Throughout 2022 and into 2023, the UK has experienced large-scale industrial action across several sectors and industries, in relation to a range of disputes concerning pay and working conditions. Action and threatened action in the education sector, has included action short of a strike.
There are, broadly speaking, two types of industrial action:
A strike essentially means that workers refuse to carry out any work for the employer (i.e., they have withdrawn their labour). Action short of a strike (“ASOS”) encompasses any action which imposes pressure on the employer as a bargaining tool, but which does not amount to a full withdrawal of labour.
ASOS can cover a wide variety of different actions, including:
The Trade Union and Labour Relations (Consolidation) Act 1992 (“TULRCA”) sets out the legal framework for lawful industrial action. Whether any industrial action, including ASOS, is lawful depends on whether it is official and whether it is protected.
In broad terms:
Whether the action amounts to a breach of contract or not is important because –
An employee who goes on strike will usually be breaching their employment contract. This is because striking will involve the employee’s complete withdrawal of labour.
Whether ASOS amounts to a breach of contract will depend on exactly what the action is and the terms of the employee’s contract. Where, for example, employees are working to rule, it may be difficult for the employer to point to a specific, express term in the contract which is being breached (given that the point of working to rule is to work to the exact terms of the contract). Nonetheless, an employer may be able to establish that intentionally disrupting the employer’s business, by slowing down the rate of work or productivity, is a breach of an implied term of the contract.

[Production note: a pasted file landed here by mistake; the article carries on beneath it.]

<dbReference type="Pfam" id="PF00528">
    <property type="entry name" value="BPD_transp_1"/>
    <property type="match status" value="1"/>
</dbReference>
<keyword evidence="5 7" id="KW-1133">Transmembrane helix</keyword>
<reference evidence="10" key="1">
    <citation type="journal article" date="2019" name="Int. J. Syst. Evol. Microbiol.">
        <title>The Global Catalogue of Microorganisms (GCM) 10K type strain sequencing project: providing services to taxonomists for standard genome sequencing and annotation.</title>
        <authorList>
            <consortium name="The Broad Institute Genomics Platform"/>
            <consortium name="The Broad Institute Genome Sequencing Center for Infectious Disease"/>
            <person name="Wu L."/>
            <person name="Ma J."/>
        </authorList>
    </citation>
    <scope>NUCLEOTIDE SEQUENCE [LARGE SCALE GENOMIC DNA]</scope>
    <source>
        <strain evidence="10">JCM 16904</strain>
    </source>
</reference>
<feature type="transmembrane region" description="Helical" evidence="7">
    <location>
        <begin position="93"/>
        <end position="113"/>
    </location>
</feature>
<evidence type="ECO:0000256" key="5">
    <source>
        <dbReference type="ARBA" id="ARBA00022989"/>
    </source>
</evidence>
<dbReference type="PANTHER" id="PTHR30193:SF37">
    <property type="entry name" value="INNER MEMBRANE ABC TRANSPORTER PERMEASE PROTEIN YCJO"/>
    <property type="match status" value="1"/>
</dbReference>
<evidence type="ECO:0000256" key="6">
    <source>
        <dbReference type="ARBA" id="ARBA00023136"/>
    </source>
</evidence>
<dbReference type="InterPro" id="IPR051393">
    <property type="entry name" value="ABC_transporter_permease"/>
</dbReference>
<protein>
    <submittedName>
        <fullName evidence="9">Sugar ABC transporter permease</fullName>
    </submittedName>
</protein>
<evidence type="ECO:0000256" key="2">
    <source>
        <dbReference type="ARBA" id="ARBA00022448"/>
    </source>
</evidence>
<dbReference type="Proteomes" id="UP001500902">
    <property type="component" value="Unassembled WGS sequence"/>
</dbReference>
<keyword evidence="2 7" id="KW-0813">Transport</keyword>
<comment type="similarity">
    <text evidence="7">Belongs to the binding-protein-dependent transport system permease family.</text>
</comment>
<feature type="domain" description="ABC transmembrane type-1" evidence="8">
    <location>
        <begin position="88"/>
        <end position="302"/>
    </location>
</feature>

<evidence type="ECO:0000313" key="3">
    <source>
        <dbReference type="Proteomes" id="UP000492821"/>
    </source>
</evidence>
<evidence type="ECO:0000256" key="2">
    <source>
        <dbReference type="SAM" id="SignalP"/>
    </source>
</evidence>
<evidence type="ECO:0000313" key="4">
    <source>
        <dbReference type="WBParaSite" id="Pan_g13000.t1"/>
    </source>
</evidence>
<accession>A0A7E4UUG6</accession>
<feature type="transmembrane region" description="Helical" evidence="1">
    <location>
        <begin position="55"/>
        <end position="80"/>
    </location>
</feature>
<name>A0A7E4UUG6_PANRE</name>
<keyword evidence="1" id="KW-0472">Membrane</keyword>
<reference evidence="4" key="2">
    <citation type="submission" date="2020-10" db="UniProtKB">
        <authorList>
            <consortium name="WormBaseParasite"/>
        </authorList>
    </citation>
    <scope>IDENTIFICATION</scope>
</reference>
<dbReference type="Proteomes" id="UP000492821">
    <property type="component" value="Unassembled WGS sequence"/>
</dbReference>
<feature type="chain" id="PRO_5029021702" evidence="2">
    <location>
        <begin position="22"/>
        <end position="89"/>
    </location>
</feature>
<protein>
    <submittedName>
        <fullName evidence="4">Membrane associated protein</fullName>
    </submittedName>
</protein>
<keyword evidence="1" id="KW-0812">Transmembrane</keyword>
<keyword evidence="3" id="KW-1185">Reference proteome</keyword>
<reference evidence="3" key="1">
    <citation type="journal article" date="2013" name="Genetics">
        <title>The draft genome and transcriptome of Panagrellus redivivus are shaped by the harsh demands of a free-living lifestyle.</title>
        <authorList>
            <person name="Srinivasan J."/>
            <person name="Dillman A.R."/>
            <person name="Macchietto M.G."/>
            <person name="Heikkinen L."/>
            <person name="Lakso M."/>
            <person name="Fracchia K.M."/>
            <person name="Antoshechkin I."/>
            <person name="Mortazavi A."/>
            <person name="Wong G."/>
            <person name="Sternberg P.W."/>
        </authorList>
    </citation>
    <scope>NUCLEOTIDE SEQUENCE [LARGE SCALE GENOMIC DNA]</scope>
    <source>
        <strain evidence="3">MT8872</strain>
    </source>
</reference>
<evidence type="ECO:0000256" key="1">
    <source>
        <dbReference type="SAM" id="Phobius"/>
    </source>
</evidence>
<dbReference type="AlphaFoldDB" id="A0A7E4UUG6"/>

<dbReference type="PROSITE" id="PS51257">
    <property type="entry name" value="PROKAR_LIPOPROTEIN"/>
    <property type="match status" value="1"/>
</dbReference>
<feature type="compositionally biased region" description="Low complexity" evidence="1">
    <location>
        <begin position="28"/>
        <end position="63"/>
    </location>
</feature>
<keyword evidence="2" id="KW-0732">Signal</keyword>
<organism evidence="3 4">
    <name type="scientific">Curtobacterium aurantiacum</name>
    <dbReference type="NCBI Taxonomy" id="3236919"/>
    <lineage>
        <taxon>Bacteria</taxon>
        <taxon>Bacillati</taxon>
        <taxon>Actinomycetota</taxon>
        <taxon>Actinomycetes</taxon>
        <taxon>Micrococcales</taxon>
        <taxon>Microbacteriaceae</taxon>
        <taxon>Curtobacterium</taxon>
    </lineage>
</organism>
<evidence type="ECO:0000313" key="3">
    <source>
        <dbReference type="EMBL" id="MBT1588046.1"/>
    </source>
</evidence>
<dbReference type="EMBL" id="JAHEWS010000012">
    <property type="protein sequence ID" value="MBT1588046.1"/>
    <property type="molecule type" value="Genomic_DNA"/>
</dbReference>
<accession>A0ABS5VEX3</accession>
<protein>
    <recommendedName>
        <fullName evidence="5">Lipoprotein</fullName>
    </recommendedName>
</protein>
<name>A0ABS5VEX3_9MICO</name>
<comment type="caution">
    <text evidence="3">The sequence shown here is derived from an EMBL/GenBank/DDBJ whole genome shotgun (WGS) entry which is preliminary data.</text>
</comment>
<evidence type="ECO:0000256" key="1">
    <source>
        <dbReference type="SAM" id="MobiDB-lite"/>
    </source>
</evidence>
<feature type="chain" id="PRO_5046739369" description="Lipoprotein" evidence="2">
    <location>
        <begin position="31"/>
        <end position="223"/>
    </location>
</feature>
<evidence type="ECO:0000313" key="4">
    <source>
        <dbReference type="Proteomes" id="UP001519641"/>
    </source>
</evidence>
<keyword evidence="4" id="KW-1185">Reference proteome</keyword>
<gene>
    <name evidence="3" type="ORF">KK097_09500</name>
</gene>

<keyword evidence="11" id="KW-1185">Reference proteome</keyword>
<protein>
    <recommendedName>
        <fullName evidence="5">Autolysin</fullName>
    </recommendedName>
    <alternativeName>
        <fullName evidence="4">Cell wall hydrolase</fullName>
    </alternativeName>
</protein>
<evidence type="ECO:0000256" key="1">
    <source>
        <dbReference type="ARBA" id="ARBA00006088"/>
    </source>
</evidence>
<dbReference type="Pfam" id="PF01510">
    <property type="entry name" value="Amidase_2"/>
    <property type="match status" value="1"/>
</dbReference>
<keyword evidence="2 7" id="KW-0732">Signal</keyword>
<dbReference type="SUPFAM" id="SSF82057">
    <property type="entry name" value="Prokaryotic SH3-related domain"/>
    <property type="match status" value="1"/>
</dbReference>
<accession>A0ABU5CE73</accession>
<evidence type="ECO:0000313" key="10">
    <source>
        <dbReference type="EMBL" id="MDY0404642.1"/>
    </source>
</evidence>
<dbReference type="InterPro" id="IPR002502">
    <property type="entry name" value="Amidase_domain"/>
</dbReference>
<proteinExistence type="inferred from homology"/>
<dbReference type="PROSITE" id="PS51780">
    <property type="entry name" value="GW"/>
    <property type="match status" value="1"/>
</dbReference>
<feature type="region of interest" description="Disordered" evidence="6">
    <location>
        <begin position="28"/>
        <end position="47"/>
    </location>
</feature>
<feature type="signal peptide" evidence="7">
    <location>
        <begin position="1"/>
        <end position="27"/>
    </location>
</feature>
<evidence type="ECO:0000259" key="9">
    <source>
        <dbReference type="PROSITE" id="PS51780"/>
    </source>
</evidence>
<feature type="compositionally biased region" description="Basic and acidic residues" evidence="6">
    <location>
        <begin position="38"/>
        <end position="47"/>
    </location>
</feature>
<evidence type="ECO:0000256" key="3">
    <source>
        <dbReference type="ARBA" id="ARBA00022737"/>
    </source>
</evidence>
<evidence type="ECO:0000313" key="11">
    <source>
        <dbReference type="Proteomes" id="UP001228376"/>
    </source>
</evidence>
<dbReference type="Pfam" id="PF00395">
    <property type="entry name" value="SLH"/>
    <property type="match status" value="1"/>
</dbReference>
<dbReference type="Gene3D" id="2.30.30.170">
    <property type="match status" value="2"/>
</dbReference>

Where the ASOS amounts to a breach of contract, the employer can withhold pay – either by refusing to accept any partial performance and withholding pay entirely until the employee performs their full duties, or by paying only for the duties performed.
There are however potential difficulties with either approach. Telling employees that they are not to come to work unless they are prepared to carry out their full duties is known as “lock-out” and is likely to inflame the dispute. However, accepting partial performance and paying only for the duties performed can also cause difficulties. Depending on the type of work which the employee carries out and the manner in which they are paid, it may be very difficult to quantify what an appropriate deduction to pay would be where the employee is performing only part of their role.
Regardless of whether the ASOS amounts to a breach of contract or not, the rules governing dismissal for participation in any form of industrial action, including ASOS, are set out in TULRCA. The rules are complex. In broad summary:
If you would like advice on dealing with action short of strike within your workplace, please contact Mandy Armstrong or your usual Anderson Strathern contact.